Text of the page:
Review by Karen Topham; photos by
Jean Giraudoux’s The Madwoman of Chaillot is a satirical play from 1945 that seems to maintain its social relevance even today. This has to do with the main villains of the piece: greedy corporate bigwigs who are willing to destroy anything to get at oil. Sound familiar? This play, like the 1967 French film The King of Hearts, makes the argument that, in an insane world, the only truly sane people are the ones who are “mad.” In that film, it was war that was the enemy; here it is corporate greed. In both cases, it is the riffraff of society, those who live outside of its mainstream, who represent the Truth. That they may be insane is never really the issue. And in the central role of The Countess, aka The Madwoman of Chaillot, Jeff Award-winning actress Elaine Carlson lights up the stage.
It’s important, in staging this play, to cast the right person at its center, and Carlson embodies the Countess perfectly: resplendent in a bright red dress befitting her “royal” status (from costume designer Rachel Sypniewski), she owns every scene she is in. Her performance is over the top, of course; this play is as much farce as it is satire, and Carlson seems to have taken her cue from another 60s cult film, Harold and Maude, as her characterizations and inflections basically channel Ruth Gordon’s Golden Globe-nominated performance, delivering her lines with powerful bravado as if they were the most urgent matter in the world. And they are: several times she points out that her small band of misfits is all that is left to “save the world.”
The story is this: in the little cafe she frequents, the Countess overhears a business magnate planning to mine a recently-discovered oil deposit in central Paris, not at all caring what monuments and historical structures he has to destroy in the process. Since it is clear from his conversation that only a handful of people know of the oil’s existence, the Countess decides that the only way to stop them is to “exterminate” them, and she has a way to do it. A sewerman she helped once tells her that the oil can be accessed from a secret door in her own basement. There’s a catch though: the door leads to an inescapable labyrinth. Her plan: trick the plotters into going down those secret stairs, where they will be lost forever. To justify her actions, she places them on “trial” (in absentia) with one of her people acting as lawyer for the defense: it is only with a “guilty” verdict that she dares to proceed.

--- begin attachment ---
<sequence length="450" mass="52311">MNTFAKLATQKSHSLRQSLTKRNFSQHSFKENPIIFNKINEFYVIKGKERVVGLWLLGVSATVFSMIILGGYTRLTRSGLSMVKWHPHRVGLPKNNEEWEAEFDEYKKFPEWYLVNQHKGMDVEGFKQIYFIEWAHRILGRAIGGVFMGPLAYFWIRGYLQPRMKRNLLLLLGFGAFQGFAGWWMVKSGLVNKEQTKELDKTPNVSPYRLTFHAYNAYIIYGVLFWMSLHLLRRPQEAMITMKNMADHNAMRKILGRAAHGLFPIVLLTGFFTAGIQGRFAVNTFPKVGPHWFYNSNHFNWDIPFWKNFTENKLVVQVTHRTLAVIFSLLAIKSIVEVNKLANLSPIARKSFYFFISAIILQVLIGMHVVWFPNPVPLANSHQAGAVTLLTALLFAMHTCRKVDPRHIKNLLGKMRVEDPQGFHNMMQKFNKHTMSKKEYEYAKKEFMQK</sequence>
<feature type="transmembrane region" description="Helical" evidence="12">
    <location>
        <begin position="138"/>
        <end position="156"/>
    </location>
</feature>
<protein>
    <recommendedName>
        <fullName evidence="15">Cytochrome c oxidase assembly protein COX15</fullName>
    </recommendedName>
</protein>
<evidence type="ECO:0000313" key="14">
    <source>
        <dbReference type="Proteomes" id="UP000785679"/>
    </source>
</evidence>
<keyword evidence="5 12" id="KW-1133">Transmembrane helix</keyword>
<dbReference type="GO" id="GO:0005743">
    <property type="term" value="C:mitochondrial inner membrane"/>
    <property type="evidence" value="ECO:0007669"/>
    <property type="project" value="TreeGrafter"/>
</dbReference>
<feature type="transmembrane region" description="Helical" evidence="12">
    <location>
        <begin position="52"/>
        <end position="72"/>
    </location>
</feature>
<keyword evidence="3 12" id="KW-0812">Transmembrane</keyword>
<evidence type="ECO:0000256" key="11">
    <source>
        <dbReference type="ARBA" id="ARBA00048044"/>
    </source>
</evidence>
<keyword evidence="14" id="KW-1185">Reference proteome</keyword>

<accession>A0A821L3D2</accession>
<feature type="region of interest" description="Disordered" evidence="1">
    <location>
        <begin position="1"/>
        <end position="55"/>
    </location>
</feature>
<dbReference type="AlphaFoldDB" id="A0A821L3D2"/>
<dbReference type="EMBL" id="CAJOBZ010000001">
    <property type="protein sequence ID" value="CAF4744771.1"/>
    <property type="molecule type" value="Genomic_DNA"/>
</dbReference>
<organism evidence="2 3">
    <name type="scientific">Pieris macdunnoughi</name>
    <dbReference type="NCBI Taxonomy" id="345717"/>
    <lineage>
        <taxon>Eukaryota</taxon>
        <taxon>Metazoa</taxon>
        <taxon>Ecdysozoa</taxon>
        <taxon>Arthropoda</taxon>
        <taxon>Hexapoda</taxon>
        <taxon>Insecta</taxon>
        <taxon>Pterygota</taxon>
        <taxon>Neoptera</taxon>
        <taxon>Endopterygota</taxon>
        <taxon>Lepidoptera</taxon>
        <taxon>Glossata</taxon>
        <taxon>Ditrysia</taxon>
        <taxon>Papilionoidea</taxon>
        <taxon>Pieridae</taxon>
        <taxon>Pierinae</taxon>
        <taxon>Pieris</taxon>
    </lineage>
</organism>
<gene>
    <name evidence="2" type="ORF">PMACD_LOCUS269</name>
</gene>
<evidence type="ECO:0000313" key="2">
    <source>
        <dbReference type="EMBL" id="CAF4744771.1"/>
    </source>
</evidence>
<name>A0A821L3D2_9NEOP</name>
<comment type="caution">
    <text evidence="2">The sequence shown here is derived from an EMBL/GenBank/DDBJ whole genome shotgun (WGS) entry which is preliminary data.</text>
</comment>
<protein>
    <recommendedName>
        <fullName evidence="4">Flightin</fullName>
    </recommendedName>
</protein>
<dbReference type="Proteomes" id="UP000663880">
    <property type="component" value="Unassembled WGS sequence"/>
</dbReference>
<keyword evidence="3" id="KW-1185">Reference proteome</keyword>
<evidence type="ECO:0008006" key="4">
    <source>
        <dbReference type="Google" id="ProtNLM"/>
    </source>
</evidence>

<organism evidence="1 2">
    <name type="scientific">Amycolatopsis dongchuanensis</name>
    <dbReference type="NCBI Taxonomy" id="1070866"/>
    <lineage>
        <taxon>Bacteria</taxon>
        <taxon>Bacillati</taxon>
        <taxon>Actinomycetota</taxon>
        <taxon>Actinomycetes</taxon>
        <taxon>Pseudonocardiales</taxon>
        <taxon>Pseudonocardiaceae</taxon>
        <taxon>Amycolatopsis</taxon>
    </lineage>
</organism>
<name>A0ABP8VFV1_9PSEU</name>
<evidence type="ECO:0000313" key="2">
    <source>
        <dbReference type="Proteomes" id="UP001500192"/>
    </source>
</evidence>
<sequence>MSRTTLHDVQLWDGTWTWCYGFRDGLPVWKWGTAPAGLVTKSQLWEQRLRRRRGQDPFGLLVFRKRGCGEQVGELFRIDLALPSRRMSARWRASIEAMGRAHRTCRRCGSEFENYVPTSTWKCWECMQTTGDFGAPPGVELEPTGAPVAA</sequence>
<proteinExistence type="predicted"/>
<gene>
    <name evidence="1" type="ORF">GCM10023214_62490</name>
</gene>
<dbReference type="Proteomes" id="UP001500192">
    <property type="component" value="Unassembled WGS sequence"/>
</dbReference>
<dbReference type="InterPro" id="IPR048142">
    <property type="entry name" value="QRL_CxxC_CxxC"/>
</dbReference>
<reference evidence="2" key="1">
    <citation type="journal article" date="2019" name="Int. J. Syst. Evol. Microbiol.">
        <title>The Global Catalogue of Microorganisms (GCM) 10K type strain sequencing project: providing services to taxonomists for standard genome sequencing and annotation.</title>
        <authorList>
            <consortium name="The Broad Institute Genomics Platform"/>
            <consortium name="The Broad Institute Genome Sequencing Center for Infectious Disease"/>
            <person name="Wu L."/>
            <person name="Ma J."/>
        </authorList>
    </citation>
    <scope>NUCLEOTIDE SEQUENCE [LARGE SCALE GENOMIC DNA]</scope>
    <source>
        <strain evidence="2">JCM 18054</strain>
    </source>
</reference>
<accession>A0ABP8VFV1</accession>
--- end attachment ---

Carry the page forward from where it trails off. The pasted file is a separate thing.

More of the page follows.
But the plot, important as it is, is secondary here to the array of wonderful people that we get to meet. In addition to the Countess herself and her two “madwomen” friends (Jamie Bragg and Laura Strum, who share a glorious scene midway through the play) and the business President himself—Jerry Bloom, who also shines as the Ragpicker, the very poor man who acts as the defense for the rich in the trial—we meet characters like the Peddler, played by Meghann Tabor, a street person who sells whatever she can get to whoever will buy it. We also meet the Singer, a lovely creation by Jennifer Vance, a woman who is stuck singing the same two lines of a song over and over because she cannot recall the rest of the piece that obsesses her. And there is the Messenger, a deaf man played by Brendan Connelly who seems to know a lot more than he probably should. Villains include the Prospector who has discovered the oil, played by Brian Hurst, who also plays the Sewerman; the Baron, played by Brendan Hutt, who doubles as the Sergeant, a friendly policeman; and the Broker (Bragg again in wonderful and ebullient form as a woman who desperately loves numbers and money). In the middle of all of this are a shy waitress, Irma, played by Brenda Wlazlo, and Pierre (Xavier Lagunas), a young man who gets himself caught up in the plot but tries to kill himself to escape it, and a possible love blooming between them.
The set by Jeremiah Barr is deceptively simple, a fact that becomes clear as the second act begins. Along with Leigh Barrett’s lights and Sam Allyn’s sound design, Barr’s set is intentionally minimalistic, further emphasizing the characters in this comedy about unusual people doing an extraordinary thing.
But it’s ultimately Carlson’s show, and she comes ready to play. Watching her is like a master class in character acting, and the scene in which she allows the other two madwomen to outshine her for a time is brilliant: she gives them plenty of room to establish unusual, memorable characters and then re-enters the scene, taking all of the attention despite their colorful clothes and characteristics. She’s a joy to watch. This Madwoman of Chaillot is marvelous, funny, and timely. It serves as a reminder that there is nothing worse on this earth than mankind’s greed. If only there were a madwoman of Washington, DC, we might actually have a chance.
The Madwoman of Chaillot is now playing at the Athenaeum Theatre (presented by Promethean Theatre Ensemble), 2936 N. Southport Ave, Chicago through March 17. Tickets are $19-29 and are available at athenaeumtheatre.org/studios. For more information about this and other shows, see theatreinChicago.com.